Jesus Creed

While in Denmark I got an e-mail from a friend. I had explained to my friend that the tax system in Denmark had basically (not completely of course) eliminated poverty. The Danes pay 25% sales tax and anywhere from 50-67% of their income is taxed. The result: national healthcare at a significant level. Perhaps as complete of care as one can find in the world. From the cradle to the grave basic healthcare is provided by the government. My friend wrote back and said something along this line: “The system is so good there there’s nothing left for the church to do.” This got me to thinking… what is it that the church does?
Let’s take it as an assumption that a central concern of Christians is to care for the poor. What if one lives in a nation, such as Denmark, or in a suburb, such as we live in, where there aren’t many poor. Of course, if you get your ear close enough to the ground, there are still some poor in these places. But, there aren’t that many. So, what is the church to do? How central is care for the poor and the downtrodden, or the sick and unhealthy, to the mission of God in the way of Jesus? To carry out the mission of Jesus do we have to relocate to where the poor are?
I spent more than a little of my time, especially when walking or daydreaming, while in Denmark thinking about the question of my friend. My response goes way beyond what he asked and what he probably intended, but here it is….
Making care for the poor, along with any marginalized person, central to the mission of God in the way of Jesus misconstrues the gospel and the missional life. I want to contend that making care for the poor the center of it all gets things backward.
Here’s my contention, and I’d like to know your response:
Jesus’ mission was to love God and to love others — and you can express this central motif of Jesus in a variety of ways — and only because Jesus expanded the meaning of “others” do the poor come into the picture. In other words, we love the poor not because they are poor but because we love them as Eikons of God (made in the image of God). We love the poor because they happen to be Eikons who are also our neighbors. We don’t have to make the poor our neighbors in order to love the other.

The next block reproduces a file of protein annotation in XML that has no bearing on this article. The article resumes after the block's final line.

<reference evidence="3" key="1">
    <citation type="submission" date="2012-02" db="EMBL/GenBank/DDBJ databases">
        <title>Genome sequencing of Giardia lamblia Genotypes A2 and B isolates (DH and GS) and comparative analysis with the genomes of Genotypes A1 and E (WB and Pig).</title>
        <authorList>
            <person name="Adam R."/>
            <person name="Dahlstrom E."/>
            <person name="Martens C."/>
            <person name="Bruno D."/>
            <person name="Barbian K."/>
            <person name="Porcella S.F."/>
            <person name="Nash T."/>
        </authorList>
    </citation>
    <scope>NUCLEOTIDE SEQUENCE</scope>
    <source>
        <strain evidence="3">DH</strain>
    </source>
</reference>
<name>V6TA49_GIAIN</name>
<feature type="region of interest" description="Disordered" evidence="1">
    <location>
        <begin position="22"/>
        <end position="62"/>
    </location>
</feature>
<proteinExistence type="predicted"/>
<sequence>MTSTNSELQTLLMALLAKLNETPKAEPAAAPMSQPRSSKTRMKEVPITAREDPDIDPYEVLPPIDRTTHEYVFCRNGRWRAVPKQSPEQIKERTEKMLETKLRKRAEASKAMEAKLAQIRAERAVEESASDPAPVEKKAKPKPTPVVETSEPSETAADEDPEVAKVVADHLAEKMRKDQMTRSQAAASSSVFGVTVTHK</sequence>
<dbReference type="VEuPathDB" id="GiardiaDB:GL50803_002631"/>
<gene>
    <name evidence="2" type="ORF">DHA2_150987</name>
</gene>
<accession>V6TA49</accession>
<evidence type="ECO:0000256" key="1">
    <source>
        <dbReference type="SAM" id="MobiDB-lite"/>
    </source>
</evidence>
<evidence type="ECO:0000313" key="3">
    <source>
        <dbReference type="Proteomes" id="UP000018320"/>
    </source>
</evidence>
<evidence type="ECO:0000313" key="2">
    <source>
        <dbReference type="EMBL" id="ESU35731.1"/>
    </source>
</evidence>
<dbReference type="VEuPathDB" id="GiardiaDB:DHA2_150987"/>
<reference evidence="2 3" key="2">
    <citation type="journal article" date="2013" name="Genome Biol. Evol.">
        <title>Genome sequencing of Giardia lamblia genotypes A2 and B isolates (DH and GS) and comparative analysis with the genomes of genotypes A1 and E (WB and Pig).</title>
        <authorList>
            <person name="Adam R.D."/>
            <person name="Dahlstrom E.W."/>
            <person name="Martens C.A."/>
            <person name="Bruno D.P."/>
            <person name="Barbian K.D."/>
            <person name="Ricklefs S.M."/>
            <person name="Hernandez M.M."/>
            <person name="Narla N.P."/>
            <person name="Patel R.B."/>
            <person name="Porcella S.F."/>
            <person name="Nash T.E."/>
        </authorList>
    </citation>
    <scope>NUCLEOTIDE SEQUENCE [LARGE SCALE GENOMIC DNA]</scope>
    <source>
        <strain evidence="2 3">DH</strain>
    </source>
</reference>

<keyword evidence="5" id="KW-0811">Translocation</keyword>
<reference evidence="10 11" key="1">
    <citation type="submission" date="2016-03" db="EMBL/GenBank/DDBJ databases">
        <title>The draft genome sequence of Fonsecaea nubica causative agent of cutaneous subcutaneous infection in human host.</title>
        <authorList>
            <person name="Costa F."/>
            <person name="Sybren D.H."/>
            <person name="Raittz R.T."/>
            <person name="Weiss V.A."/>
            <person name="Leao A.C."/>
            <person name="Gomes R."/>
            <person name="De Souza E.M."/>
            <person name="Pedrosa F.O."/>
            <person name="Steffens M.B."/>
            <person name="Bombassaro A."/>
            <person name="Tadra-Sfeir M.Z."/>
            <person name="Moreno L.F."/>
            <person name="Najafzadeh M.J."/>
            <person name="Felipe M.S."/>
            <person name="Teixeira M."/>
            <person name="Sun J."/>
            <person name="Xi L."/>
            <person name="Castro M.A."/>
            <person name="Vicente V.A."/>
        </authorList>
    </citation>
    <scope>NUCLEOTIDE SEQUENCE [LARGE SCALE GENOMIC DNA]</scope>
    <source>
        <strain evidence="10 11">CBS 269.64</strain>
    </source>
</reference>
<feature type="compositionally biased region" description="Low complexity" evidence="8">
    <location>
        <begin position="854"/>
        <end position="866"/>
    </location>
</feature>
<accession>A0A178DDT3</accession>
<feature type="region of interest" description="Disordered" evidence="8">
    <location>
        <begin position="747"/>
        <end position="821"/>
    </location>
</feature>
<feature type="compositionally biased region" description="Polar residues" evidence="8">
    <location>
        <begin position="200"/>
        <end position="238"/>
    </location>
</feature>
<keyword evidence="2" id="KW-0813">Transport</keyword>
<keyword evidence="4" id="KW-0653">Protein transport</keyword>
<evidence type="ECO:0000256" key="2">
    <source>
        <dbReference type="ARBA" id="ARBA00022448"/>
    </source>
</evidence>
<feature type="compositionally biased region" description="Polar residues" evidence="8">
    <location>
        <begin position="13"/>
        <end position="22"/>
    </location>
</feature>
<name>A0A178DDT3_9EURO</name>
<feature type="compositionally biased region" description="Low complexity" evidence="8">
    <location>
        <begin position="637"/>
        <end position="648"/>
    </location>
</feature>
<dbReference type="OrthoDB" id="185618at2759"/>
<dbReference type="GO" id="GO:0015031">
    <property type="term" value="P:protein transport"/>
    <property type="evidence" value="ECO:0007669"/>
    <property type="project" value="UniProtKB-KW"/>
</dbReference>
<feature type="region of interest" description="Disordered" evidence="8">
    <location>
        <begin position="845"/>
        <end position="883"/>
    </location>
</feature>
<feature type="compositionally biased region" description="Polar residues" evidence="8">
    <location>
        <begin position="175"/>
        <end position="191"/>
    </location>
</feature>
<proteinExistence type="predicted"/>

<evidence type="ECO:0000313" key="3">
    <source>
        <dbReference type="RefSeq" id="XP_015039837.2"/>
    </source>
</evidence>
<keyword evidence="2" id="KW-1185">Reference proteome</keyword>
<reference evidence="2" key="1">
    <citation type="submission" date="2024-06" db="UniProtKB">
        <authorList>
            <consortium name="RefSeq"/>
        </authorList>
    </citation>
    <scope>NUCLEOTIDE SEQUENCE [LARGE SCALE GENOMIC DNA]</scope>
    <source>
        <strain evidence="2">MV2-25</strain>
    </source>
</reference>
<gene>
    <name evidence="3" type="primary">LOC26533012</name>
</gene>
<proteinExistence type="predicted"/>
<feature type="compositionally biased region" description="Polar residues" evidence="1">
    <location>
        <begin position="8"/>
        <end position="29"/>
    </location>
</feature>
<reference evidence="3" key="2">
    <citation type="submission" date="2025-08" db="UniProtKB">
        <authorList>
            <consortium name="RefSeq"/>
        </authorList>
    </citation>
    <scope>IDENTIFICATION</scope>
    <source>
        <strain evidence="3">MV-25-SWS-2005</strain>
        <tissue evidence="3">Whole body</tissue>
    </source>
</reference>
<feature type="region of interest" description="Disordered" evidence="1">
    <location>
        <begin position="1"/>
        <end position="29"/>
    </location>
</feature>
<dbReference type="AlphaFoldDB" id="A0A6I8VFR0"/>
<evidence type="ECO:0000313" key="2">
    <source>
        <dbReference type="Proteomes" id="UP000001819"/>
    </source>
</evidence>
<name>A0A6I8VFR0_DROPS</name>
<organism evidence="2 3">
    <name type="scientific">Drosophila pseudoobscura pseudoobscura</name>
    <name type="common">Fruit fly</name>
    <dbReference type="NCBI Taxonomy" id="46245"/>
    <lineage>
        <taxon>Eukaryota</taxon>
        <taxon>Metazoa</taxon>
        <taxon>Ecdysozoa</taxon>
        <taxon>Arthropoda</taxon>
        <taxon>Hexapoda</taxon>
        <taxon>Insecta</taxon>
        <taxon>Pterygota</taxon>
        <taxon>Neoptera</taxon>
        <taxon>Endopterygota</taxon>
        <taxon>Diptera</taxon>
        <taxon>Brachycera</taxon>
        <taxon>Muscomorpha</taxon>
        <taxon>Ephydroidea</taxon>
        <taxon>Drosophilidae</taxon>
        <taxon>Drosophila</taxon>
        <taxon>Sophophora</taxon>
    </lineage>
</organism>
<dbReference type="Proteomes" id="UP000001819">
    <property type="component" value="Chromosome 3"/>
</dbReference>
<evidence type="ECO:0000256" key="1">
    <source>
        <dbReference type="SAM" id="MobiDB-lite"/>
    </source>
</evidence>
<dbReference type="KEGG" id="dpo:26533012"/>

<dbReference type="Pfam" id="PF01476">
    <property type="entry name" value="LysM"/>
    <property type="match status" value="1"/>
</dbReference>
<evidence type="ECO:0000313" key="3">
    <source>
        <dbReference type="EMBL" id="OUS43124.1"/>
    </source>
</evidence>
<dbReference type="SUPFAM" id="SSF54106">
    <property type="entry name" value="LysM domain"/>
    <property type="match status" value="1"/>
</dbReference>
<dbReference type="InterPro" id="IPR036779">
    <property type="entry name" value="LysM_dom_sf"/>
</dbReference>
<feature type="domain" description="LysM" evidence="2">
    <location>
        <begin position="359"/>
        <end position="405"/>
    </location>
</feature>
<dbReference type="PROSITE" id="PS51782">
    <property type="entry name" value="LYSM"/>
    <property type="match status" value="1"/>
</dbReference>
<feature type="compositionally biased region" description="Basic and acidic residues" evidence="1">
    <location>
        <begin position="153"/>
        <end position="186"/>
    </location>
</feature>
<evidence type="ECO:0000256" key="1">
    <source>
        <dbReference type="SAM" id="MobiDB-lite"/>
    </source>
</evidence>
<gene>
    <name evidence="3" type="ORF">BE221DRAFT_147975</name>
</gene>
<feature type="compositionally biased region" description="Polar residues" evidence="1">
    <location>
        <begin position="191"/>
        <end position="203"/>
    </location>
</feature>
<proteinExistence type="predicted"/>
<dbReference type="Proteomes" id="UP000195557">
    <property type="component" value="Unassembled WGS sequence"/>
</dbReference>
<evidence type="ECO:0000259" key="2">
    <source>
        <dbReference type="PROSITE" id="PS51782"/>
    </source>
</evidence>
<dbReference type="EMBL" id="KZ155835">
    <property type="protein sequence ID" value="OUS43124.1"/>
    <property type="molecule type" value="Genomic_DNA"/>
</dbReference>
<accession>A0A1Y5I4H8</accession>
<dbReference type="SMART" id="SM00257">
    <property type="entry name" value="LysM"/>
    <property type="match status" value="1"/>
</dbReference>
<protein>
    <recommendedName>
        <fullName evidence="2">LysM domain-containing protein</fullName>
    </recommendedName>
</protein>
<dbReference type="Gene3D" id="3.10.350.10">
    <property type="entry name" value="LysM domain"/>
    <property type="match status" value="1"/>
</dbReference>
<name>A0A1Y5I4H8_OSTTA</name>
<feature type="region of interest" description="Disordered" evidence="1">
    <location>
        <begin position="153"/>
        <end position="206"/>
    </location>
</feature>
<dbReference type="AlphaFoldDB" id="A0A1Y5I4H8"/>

Because we love others we love the poor; loving the poor is not the only “other” we are called to love. We are called to love all others, including the poor, but not only the poor. Our mission is to love the other, whoever that might be.
The genuinely loving person loves all others. In fact, that person finds the needs in others and knows that needs cannot be limited to socio-economic condition; some need friendship, etc..
Wealthy people, who are loved by God, deserve our love. Established people deserve to be loved by God. Disestablished people deserve to be loved. Poor people deserve to be loved. The poor are loved, not simply because they are poor, but because they are our neighbors and we are called to love the other. The problem is that many shrink the meaning of “other” to where it means “those I like.”
What is a pastor in the heartland of Iowa to do if in his or her parish people are doing fine? What is a Christian in a Danish village to do if everyone is middle class and there are no poor around? Do they leave where they live in order to find the poor? [By the way, I have no problem with some who leave such securities and relocate so they can spend their time ministering to the poor.]
Or, and this is my contention, are they to look out their window, listen to the voices of their neighbors — both here and beyond, learn about the needs of those around them, and link to them in love in a local way? Yes, I think this is the central mission.
The central mission of Jesus begins at home, extends to my immediate neighbors, and from there works itself out into my world. It extends love to anyone who happens to be “in my way.” The good Samaritan love the wounded man, not because he was looking for wounded folks to love, but because he loved anyone who happened to be “in his way.”
Do we care for the poor in other places? Of course. Do we extend grace to those in the inner city when we live in suburbs? Of course. Do we extend mercy to those in the world who are in need — AIDS, Darfur, tsunami victims — of course.
But why? Because we are called to love the other and we have observed them in our journey with Jesus.

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